Thursday, August 11, 2005

25 Years Online in the Netherlands: A Compact History in 25 Instalments

Instalment 11: E-mail

The Viditel system was an information system combined with an e-mail service. But the Viditel e-mail service was hardly used. From the start of Viditel e-mail was a problem Most users did not have a keyboard and had to write message in a rather primitive way of writing messages by television remote control and a virtual keyboard on the screen. ; besides, the messages were limited by the page length. For those who later on had a PC and keyboard, e-mail was difficult to integrate with text processing.

The combination of an information system and e-mail system was rather unique as information systems and e-mail systems usually were separate services. With the rise of the PC the importance of e-mail was understood. In 1980 people who knew about e-mail and wanted to use had to get a subscription on the American systems The Source and CompuServe. Professionals could take out a corporate subscription on IBM’s or GEISCO’s networks.

A first attempt to set up an e-mail system in the Netherlands came from Jaap van Till, the godfather of e-mail in the Netherlands. He worked for AKZO Systems and wanted to set up an e-mail service with some professional parties; but the plan did not succeed. But later Van Till was the key player in setting up the Fido system. This system was developed by the American Tom Jennings in 1984. It was a bulletin-board system by which a network of private PCs is set up and e-mails were forwarded at night. In this way the costs remained very low. By 1993 there were more than 50 bulletin boards.

Fido net was named after the dog of Tom Jennings. Two logos.

In 1984 the Dutch PTT started a trial with the e-mail service named Memocom. This service was based on the store and forward software of Dialcom Inc and was since 1980 in use with the British Post Office as the Telecom Gold service. Telecom Gold was very successful as e-mail service in companies. One unsung flagship was the use of the Telecom Gold service by the management of the singer David Bowie in order to stay in contact with the people on tour. But Telecom Gold did also add information services. The first public information service was IDB Online, a daily newsletter for the computer industry by the VNU subsidiary in London.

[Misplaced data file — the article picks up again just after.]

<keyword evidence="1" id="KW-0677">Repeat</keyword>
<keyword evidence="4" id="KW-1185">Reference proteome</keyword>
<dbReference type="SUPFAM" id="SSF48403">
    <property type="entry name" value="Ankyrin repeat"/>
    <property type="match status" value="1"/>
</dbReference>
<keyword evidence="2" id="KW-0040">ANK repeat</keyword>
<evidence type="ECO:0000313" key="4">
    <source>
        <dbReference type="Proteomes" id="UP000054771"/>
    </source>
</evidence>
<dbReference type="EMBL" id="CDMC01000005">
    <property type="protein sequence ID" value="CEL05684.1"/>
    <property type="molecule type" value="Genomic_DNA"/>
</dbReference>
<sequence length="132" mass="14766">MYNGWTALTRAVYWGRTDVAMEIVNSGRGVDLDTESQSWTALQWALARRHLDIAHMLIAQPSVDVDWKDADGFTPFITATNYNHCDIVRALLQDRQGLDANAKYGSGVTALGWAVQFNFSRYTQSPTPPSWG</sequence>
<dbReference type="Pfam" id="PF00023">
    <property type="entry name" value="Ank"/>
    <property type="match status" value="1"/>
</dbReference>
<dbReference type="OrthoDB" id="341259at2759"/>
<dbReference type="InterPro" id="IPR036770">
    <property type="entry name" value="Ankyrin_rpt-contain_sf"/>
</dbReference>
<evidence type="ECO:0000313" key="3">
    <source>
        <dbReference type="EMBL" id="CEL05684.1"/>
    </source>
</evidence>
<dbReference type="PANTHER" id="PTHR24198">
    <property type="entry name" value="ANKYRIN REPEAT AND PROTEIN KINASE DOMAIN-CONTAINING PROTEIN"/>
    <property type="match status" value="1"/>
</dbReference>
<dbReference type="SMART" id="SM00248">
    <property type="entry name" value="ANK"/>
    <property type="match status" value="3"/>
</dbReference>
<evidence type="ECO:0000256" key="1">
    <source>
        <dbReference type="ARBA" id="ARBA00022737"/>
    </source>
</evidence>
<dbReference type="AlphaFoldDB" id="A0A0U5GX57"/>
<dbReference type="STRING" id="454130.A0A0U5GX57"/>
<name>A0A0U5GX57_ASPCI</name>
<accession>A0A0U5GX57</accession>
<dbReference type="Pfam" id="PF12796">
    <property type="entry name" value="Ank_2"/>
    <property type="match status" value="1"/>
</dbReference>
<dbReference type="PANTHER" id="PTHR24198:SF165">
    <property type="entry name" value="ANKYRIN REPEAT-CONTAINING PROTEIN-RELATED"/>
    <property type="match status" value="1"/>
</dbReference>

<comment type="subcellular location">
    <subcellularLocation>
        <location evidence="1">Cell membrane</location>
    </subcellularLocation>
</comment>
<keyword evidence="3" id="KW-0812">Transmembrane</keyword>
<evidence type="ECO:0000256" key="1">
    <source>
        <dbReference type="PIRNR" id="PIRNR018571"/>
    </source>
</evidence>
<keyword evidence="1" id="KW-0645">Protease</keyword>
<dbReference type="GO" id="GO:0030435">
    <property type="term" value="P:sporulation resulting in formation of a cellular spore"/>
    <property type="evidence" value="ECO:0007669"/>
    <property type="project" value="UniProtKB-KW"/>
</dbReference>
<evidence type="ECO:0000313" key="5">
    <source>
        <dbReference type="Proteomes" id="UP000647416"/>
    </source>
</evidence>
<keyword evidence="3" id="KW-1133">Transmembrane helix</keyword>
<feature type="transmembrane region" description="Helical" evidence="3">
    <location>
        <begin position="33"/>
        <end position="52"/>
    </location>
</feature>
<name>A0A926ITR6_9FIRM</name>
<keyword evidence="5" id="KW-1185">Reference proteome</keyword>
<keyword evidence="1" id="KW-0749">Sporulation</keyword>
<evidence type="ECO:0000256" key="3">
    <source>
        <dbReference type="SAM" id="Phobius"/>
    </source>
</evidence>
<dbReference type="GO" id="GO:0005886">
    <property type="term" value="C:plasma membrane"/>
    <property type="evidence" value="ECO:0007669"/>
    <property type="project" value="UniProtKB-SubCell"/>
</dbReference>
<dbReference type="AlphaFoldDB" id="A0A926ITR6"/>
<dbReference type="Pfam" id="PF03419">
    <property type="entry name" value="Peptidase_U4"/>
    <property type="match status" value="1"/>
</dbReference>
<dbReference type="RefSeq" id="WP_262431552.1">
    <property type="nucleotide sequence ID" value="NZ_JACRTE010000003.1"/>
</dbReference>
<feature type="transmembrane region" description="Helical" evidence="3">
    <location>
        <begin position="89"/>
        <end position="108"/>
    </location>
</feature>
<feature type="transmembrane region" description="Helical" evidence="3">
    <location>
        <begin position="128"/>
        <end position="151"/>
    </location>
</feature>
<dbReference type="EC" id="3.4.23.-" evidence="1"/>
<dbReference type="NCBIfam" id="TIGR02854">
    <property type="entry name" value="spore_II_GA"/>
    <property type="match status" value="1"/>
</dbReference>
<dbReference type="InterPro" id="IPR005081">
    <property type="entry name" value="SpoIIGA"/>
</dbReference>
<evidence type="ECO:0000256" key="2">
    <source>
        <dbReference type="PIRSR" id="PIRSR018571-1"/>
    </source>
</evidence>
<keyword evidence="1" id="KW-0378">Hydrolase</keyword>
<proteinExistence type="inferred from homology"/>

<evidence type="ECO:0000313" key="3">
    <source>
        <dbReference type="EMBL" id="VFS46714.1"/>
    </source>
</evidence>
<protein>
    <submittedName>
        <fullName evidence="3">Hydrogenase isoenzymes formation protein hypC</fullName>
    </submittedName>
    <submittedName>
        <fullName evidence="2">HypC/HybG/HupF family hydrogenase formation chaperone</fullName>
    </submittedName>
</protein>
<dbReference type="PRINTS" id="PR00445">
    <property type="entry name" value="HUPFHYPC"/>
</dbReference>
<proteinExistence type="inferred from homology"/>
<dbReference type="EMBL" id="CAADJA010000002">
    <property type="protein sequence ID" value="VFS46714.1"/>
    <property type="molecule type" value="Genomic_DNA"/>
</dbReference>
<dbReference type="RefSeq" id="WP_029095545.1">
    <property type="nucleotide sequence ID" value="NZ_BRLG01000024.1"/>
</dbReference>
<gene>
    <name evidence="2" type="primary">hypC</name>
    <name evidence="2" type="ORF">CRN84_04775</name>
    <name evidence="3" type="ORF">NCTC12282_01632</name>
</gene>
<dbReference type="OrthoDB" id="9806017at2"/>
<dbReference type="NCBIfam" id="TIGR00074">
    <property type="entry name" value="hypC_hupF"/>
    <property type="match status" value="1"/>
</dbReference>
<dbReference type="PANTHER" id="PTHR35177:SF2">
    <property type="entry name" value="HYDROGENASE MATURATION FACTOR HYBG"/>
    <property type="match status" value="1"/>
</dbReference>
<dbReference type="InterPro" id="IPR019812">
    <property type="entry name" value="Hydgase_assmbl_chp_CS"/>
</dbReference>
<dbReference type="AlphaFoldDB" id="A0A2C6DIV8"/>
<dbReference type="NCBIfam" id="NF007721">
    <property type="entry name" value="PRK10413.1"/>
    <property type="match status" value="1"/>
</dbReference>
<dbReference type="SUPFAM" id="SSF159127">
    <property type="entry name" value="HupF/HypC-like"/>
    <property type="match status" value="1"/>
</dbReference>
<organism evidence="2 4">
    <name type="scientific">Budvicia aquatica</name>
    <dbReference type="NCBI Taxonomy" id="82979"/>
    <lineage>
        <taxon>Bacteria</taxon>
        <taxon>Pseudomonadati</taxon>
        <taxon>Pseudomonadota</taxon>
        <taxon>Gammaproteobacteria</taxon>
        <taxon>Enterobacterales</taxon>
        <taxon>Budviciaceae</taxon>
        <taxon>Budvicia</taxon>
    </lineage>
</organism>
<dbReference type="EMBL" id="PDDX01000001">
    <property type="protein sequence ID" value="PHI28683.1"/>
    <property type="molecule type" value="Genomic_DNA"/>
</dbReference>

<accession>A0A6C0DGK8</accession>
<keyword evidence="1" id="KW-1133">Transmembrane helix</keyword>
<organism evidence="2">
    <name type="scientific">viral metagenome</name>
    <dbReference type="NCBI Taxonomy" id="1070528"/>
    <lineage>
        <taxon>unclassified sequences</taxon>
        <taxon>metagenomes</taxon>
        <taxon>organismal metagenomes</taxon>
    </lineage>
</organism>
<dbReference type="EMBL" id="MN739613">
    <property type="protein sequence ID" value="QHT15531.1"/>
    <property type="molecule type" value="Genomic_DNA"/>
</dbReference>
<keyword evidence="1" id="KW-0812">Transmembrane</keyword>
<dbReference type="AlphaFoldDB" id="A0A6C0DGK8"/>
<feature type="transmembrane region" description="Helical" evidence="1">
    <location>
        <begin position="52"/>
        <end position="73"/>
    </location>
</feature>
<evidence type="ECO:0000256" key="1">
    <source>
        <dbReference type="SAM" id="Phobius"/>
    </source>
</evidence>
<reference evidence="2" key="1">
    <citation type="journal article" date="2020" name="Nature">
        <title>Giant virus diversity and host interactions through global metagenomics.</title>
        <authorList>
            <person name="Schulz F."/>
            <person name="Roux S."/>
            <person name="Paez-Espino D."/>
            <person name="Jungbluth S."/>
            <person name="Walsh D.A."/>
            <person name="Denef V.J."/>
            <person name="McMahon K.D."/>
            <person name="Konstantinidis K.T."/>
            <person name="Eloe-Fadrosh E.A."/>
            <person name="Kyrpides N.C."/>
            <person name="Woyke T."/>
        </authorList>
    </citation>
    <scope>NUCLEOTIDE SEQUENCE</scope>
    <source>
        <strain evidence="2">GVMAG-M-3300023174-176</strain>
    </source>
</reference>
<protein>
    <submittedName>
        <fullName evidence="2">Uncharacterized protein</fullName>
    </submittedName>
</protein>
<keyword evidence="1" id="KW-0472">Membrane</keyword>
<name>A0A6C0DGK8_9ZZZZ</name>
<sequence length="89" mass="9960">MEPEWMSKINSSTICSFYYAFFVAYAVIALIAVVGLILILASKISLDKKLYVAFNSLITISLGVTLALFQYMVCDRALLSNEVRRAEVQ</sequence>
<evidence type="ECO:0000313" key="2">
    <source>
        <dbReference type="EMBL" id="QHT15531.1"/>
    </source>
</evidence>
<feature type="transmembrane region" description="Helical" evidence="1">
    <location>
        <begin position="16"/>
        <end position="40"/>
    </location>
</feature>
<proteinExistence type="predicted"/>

The PTT trial was held under PTT employees, who used Memocom for internal communication. But the PTT experimented also with a group of sports journalists during a soccer championship. Memocom was launched officially in the Netherlands in 1986. One of the major services on the system was the Rotterdam harbour system Intis, a co-operation of transport companies. It used the system for e-mail traffic and information services. And more publishers followed suit. A publisher used the system to send a daily newsletter with news extracts to expats in Canada and the States. The editorial staff of the VNU publication Telecommagazine produced between 1987 and 1988 a daily newsletter, following the example of their British colleagues.

In 1992 the PTT combined the Memocom department with the Viditel department. The Memocom system was terminated in 1996.

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